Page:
The New York Times Thinks You Should Retake

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Pulsar
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Re: The New York Times Thinks You Should Retake

Postby Pulsar » Fri Dec 05, 2014 12:24 am

It's ridiculous to assume some sort of knowledge/superiority on the basis of having taken time off between college and law school. There will be K-JDs who will school all of you, who will get better jobs than you, and who will enjoy legal work as much or more than you will. Attempting to deter these good K-JDs from going to law school when they want to go would be patronizing and paternalistic. We're all adults by now; some people don't need 27 years to find themselves.

Requiring undergraduate prerequisites is just dumb; nothing much needs to be said there.
Last edited by Pulsar on Fri Dec 05, 2014 12:27 am, edited 1 time in total.

Kimikho
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Re: The New York Times Thinks You Should Retake

Postby Kimikho » Fri Dec 05, 2014 12:26 am

Pulsar wrote:Most of the people in this thread appear to be idiots and/or extremely arrogant. There will be K-JDs who will school all of you, who will get better jobs than you, and who will enjoy legal work as much or more than you will. Attempting to deter these good K-JDs from going to law school when they want to go would be patronizing and paternalistic. We're all adults by now; some people don't need 27 years to find themselves.

Requiring undergraduate prerequisites is just dumb; nothing much needs to be said there.


Wow that's a very well-reasoned, adult argument.

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nothingtosee
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Re: The New York Times Thinks You Should Retake

Postby nothingtosee » Fri Dec 05, 2014 12:30 am

Kimikho wrote:
Pulsar wrote:Most of the people in this thread appear to be idiots and/or extremely arrogant. There will be K-JDs who will school all of you, who will get better jobs than you, and who will enjoy legal work as much or more than you will. Attempting to deter these good K-JDs from going to law school when they want to go would be patronizing and paternalistic. We're all adults by now; some people don't need 27 years to find themselves.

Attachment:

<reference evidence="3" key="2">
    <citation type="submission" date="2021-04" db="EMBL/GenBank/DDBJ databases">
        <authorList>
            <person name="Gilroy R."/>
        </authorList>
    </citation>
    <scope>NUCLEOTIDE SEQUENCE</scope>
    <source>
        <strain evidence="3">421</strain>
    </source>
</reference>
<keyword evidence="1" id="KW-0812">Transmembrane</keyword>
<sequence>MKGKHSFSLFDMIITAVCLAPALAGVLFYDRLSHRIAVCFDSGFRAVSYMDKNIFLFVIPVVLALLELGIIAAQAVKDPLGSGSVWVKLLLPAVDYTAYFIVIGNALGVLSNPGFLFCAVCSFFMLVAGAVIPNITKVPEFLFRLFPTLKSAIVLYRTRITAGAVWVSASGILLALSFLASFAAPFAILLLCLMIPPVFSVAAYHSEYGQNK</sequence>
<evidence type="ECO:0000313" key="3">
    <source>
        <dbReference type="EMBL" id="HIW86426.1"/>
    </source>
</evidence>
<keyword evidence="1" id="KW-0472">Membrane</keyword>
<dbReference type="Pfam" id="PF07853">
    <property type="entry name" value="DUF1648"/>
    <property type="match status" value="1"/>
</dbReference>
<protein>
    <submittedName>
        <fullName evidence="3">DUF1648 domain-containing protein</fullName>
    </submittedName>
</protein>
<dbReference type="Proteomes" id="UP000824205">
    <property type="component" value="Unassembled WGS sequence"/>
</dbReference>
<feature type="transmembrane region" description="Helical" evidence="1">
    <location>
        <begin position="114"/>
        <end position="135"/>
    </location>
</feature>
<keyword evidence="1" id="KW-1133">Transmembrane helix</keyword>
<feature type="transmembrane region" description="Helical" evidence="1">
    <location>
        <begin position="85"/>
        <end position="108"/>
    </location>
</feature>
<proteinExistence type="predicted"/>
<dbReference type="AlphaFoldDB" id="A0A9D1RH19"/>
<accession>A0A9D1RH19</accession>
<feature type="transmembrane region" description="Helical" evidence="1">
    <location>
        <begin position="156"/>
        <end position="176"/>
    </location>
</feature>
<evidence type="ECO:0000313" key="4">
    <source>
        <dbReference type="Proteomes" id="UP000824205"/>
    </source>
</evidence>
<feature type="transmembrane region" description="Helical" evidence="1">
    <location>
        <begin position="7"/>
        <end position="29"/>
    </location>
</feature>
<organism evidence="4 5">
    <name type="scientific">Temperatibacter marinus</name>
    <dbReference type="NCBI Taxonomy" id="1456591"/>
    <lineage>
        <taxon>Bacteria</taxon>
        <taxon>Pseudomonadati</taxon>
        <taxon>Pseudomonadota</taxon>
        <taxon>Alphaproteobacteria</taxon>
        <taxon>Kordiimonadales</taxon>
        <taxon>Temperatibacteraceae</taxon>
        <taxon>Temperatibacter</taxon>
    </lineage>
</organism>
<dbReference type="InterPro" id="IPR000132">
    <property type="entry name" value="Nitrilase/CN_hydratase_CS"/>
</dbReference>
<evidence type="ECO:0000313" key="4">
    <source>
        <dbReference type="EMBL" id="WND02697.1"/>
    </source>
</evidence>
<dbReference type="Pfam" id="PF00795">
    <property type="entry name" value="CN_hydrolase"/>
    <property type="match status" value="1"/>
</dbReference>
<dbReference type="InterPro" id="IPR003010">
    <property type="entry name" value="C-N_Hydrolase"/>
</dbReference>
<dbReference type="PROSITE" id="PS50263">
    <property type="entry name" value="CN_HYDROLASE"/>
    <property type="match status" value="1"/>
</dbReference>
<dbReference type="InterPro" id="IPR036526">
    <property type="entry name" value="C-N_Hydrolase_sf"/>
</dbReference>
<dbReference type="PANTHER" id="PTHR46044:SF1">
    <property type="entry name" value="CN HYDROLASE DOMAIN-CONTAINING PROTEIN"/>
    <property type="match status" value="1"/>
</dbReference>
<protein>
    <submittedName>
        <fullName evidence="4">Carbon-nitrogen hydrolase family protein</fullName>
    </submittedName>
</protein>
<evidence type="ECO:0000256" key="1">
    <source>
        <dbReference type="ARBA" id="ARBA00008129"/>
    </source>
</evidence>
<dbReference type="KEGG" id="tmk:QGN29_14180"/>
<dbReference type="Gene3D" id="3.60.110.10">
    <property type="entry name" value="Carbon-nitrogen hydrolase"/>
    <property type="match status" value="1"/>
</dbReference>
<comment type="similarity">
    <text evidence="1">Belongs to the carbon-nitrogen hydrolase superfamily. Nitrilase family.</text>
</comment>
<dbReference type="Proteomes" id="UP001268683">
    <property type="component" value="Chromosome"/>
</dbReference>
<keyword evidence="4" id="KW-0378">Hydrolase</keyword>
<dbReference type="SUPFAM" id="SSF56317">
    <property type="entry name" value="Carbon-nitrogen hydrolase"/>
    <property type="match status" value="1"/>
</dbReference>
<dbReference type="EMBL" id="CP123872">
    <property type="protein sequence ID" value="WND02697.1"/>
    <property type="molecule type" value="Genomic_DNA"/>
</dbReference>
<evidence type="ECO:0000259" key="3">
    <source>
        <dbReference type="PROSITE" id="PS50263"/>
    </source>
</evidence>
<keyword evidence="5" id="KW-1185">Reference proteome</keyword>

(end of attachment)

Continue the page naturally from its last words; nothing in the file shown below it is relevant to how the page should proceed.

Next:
Requiring undergraduate prerequisites is just dumb; nothing much needs to be said there.


Wow that's a very well-reasoned, adult argument.


The point is that K-JDs aren't functionally adults.
Because they've never been responsible for supporting themselves. (or doing their own taxes, figuring out their student loans, making sure their certification paperwork is in on-time, auto insurance, etc etc etc)

Pulsar
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Re: The New York Times Thinks You Should Retake

Postby Pulsar » Fri Dec 05, 2014 12:34 am

That's incredibly patronizing (and factually wrong, in many cases).

Pulsar
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Re: The New York Times Thinks You Should Retake

Postby Pulsar » Fri Dec 05, 2014 12:37 am

If people who actually knew anything about the law thought these dumb stereotypes of K-JDs were at all relevant, then they wouldn't keep hiring K-JDs and paying them $160,000/year.

Sure WE helps some people but assertions that K-JDs aren't "real adults"=asinine, not to mention reflective of poor reasoning skills. Good luck on your exams; it appears you will need it.

Kimikho
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Re: The New York Times Thinks You Should Retake

Postby Kimikho » Fri Dec 05, 2014 12:38 am

Pulsar wrote:If people who actually knew anything about the law thought these dumb stereotypes of K-JDs were at all relevant, then they wouldn't keep hiring K-JDs and paying them $160,000/year.

Sure WE helps some people but assertions that K-JDs aren't "real adults"=asinine, not to mention reflective of poor reasoning skills. Good luck on your exams; it appears you will need it.


Wow someone struck a nerve.

I'm KJD and agree with most everything here, except the idea that if I'd taken a gap year or two I would somehow be an adult.

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jbagelboy
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Re: The New York Times Thinks You Should Retake

Postby jbagelboy » Fri Dec 05, 2014 1:40 am

Pulsar wrote:It's ridiculous to assume some sort of knowledge/superiority on the basis of having taken time off between college and law school. There will be K-JDs who will school all of you, who will get better jobs than you, and who will enjoy legal work as much or more than you will. Attempting to deter these good K-JDs from going to law school when they want to go would be patronizing and paternalistic. We're all adults by now; some people don't need 27 years to find themselves.


seriously?